Brueggemann says that once the psalmist places his demand for vengeance into the hands of God, two things happen. First, that submission to God is irreversible. The psalmist can’t take it back. It now belongs to God. When God says, “Vengeance is mine” (Deuteronomy 32:35), it implies “and not yours.” The psalmist is no longer free to seek vengeance. He has turned it all over completely and finally to God. 

Secondly, when the psalmist turns his vengeance over to God, he submits to God’s free decisions and actions as how to deal with this injustice. God will avenge, but in God’s own way and in God’s own time (and perhaps not as we would wish and hope). God takes our desire for vengeance and passes it through Her sovereign freedom which is marked by majesty, faithfulness, and compassion. God is permitted to govern as She will. And just as importantly, the psalmist is once again free to start living unencumbered. He no longer has to spend so much time and precious life energy on his rage and desire for vengeance. He can turn it all over to God confident that God hears his cry, will right the wrongs he has suffered, and will vindicate him—but in ways that are consistent with the will and character of his Lord.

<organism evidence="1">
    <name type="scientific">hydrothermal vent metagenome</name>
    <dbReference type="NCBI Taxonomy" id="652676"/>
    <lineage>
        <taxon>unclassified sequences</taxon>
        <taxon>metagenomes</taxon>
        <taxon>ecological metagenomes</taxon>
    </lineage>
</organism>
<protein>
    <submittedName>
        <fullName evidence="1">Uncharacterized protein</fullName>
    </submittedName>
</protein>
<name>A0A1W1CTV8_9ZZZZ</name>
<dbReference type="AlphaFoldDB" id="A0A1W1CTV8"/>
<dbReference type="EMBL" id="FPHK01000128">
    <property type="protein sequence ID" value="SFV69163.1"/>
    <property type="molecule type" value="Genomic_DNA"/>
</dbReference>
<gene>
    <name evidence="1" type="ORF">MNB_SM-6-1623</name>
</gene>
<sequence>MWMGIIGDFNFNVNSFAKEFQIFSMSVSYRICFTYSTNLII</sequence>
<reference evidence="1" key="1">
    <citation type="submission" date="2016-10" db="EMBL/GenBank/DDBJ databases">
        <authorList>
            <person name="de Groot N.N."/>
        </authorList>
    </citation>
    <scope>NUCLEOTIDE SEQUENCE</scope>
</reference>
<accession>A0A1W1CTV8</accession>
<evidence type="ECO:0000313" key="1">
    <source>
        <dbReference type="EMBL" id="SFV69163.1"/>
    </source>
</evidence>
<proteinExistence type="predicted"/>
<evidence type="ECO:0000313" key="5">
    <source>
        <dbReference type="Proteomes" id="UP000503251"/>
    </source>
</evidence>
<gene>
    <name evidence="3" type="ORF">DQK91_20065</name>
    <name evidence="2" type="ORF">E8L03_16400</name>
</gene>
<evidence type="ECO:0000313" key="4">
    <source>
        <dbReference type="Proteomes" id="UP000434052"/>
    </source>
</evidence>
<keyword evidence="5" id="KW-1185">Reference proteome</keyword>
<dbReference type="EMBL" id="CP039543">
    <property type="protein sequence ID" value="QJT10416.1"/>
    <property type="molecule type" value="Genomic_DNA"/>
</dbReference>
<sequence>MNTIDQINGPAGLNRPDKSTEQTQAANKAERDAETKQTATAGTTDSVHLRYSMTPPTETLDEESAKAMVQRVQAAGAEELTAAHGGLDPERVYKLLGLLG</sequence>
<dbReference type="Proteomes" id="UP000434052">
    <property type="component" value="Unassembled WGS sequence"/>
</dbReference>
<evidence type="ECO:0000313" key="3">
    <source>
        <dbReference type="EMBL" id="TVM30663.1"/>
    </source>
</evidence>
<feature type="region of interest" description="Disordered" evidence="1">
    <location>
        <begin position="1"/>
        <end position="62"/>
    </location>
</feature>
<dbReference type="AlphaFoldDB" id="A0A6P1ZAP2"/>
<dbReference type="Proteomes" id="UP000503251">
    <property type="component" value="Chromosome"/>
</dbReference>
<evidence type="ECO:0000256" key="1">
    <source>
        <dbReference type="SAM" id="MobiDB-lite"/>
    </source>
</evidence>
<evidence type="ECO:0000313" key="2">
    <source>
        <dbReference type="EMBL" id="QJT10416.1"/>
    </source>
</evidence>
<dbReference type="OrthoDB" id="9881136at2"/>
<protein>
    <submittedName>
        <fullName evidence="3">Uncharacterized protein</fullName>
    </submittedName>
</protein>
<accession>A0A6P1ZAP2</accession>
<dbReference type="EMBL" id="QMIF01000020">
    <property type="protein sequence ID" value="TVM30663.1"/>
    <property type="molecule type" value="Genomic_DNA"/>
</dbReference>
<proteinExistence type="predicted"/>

We humans usually deal with our rage and hunger for retaliation when injustices have been done to us in one of two ways. The first way is to repress that rage and never to bring it to expression—perhaps never even to recognize its presence. But whenever that happens, the outcome eventually will either be a person who is eaten alive by their unexpressed anger or a person who one day explodes like a time-bomb. The other option is to act on our rage and desire for vengeance—to become perhaps just as bad and destructive as those who have oppressed us. If we repress our anger and desire for vengeance, we will likely self-destruct. If we act on our anger and desire for retaliation, we will multiply the pain and violence in the world. This psalm presents a third option, a healthy alternative: articulate your pain and anger, bring it to God, place it in God’s hands, leave it with God to deal with, and free yourself to begin life again. 

How many of us have ever had an injustice done to us that would warrant the kind of anger and yearning for retaliation we see in this psalm?